Have you always wanted to start a career in music, but feel like you do not know exactly what to do in order to succeed as a professional musician?
Posts by Tom Hess:
Finding the right musicians for your band is essential for it being a success. Tom Hess outlines seven rules to help you make the best band possible.
To make money in the music business, you have to think about music as a business. Tom Hess provides you with insights on how to start making your musical monetary goals come true.
Sometimes the desire to fix every problem a student may have all at once may cause even more problems. Tom Hess describes how to break down a bad habit so that both teacher and student can tackle it in easy, manageable steps.
In his latest article, Tom explores some of the problems that beginners tend to have making and changing guitar chords. Whether you’re a guitar teacher or just someone starting out on the guitar, you’ll find some very valuable tips here on how to go about practicing chord changes.
In the second article in this series, Tom examines the sloppines of extraneous string noise and demonstrates some excellent muting techniques that can benefit advanced players as well as beginners, giving them more control over their playing.
Tom details four very important steps that anyone seriously thinking about starting a career in the music business as a performing artist truly needs to think about and develop. If you take Tom’s advice to heart, you’ll giving yourself a big step forward.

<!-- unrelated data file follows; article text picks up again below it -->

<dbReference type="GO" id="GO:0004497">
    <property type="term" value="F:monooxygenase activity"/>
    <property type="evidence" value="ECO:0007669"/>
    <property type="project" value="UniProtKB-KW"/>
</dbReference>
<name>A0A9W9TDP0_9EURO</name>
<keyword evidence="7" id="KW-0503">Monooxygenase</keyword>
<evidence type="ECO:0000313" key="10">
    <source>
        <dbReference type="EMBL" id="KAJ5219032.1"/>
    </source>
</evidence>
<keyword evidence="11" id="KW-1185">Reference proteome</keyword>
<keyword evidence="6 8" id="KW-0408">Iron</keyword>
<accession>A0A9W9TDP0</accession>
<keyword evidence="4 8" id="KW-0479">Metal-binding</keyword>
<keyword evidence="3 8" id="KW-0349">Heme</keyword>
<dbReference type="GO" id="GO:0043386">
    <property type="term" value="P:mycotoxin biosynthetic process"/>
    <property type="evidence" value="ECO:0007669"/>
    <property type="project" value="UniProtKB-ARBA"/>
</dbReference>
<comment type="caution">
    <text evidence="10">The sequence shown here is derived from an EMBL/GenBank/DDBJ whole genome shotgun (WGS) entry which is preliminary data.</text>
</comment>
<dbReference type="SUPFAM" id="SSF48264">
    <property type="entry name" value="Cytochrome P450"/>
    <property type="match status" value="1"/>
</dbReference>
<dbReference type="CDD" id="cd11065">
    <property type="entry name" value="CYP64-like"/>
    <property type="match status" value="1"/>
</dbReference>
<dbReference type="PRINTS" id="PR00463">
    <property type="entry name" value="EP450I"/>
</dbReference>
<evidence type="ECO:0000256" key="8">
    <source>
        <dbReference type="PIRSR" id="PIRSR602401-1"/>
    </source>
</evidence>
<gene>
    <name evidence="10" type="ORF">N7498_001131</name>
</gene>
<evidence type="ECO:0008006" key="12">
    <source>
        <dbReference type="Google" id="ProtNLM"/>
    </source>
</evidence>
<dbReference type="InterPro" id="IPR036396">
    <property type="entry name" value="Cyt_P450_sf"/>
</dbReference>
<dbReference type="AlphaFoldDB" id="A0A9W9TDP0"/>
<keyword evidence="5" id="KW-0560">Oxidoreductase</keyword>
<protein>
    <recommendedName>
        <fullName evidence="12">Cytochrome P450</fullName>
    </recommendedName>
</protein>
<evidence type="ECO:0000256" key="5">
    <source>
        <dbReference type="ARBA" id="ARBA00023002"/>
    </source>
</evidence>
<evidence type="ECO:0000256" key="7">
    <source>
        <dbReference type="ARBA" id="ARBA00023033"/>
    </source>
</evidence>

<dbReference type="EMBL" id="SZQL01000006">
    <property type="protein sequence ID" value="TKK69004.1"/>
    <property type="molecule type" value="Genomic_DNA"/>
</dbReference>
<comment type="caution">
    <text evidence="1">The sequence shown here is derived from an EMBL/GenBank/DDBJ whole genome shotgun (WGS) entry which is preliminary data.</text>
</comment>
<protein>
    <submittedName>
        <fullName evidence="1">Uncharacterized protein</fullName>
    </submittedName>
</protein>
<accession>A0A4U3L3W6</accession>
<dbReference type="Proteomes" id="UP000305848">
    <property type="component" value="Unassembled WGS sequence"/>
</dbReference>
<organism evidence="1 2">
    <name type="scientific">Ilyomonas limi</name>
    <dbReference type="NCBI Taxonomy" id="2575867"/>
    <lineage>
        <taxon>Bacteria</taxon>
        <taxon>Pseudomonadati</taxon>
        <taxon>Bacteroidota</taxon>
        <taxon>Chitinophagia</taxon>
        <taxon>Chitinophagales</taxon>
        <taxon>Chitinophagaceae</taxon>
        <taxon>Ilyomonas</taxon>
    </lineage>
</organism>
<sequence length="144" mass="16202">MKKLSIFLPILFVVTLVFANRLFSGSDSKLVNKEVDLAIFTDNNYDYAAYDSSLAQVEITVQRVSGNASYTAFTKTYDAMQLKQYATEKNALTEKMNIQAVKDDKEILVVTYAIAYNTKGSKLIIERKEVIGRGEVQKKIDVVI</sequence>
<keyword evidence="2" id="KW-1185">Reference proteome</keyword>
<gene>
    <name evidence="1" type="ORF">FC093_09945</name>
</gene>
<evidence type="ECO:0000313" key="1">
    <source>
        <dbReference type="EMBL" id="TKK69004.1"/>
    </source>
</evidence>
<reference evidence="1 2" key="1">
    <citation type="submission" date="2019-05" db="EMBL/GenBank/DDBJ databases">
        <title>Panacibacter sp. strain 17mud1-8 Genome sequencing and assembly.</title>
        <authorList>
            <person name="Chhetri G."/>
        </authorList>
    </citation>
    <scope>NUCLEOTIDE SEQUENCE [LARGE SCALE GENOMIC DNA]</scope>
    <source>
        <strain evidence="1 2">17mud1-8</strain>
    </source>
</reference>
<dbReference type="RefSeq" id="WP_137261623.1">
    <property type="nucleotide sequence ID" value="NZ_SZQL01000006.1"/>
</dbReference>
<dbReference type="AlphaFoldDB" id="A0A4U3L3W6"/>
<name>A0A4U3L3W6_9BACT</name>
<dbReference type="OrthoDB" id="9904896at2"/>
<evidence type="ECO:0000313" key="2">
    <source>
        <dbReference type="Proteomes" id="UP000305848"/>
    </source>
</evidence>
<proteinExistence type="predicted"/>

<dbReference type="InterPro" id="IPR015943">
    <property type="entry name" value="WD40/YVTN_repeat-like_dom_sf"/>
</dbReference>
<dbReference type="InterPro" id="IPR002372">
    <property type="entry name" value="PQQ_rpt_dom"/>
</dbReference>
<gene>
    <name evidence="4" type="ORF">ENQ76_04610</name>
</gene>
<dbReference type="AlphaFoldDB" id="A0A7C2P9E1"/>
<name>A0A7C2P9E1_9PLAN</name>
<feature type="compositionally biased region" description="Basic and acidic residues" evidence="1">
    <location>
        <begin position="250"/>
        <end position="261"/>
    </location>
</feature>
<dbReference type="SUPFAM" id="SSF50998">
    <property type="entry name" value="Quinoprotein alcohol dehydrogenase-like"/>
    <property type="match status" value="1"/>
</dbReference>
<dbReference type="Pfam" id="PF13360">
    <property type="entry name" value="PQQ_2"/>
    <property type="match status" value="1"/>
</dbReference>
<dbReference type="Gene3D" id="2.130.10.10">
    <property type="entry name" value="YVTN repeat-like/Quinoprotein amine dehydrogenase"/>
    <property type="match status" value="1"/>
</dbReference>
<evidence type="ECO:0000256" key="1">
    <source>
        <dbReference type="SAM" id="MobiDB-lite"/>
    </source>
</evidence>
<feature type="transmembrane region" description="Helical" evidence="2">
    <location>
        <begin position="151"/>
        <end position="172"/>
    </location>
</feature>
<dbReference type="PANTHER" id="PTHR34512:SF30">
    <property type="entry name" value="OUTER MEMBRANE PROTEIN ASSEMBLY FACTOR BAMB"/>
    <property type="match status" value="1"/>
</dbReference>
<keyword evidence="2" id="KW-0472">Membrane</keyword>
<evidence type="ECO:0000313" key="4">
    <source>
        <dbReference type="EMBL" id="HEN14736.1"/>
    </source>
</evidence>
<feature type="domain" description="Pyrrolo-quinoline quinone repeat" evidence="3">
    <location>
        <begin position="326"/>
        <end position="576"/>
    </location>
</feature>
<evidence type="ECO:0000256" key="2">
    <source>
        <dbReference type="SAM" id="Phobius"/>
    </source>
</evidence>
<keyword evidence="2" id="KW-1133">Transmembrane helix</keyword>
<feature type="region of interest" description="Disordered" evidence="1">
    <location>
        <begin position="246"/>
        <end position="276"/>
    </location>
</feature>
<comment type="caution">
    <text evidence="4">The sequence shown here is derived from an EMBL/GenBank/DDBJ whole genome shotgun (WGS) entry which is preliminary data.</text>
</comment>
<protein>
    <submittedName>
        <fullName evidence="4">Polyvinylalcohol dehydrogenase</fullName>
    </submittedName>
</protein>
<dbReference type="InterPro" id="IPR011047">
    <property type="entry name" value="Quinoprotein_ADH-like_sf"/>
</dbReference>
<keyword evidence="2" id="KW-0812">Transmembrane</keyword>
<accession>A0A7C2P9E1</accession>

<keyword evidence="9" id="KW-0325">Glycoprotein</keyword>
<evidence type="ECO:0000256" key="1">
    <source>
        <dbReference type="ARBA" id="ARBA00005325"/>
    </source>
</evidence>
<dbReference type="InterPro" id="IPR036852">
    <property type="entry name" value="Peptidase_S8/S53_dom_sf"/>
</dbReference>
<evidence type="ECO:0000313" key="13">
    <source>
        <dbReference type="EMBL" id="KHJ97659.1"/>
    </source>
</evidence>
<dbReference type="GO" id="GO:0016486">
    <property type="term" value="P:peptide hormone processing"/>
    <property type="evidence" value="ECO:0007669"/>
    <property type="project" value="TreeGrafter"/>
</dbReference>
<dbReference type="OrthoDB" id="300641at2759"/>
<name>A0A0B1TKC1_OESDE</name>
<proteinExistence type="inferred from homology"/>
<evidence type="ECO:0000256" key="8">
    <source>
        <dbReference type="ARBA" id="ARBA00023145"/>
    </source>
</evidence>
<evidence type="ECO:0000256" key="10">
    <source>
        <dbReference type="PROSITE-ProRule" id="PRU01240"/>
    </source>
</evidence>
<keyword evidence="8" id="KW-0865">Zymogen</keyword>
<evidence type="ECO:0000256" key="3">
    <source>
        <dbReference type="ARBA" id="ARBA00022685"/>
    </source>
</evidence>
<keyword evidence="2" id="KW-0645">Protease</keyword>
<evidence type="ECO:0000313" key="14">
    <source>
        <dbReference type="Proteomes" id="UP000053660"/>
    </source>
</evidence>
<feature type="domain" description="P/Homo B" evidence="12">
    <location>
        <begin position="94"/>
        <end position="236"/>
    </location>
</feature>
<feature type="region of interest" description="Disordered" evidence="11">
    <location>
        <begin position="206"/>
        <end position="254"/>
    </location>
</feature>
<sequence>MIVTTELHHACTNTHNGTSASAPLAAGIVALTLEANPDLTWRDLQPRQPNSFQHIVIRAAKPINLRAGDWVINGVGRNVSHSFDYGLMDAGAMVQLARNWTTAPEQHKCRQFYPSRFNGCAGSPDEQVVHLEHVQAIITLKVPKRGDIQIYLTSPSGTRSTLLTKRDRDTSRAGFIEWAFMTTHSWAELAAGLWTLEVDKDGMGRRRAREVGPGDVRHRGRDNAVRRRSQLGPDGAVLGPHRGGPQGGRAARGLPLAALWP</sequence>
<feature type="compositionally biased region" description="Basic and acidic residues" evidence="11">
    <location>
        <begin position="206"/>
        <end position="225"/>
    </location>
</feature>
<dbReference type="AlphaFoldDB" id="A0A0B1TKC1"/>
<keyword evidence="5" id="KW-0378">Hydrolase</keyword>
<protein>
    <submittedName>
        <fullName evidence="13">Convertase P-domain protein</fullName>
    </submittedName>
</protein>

Sloppy technique leads to sloppy playing and you can especially notice sloppy playing on the electric guitar! Tom Hess looks at the three basic problem areas and addresses two of them in depth in this first of two articles.
Teaching beginners is tricky at best and can be, for some guitar teachers, downright frustrating. Guitar teaching guru Tom Hess outlines five basic mistakes that many guitar teachers make when teaching beginner students and details way to avoid them in the first place.
It’s easy to know that you want a practice schedule. And it’s easier to abandon it fairly early in the game for all sorts of reasons, most of which are merely matters of perception. Tom Hess demonstrates that a highly efficient practice routine doesn’t have to be boring and can actually generate creativity. Having fun practicing usually leads to more practice and more practice leads to getting better faster.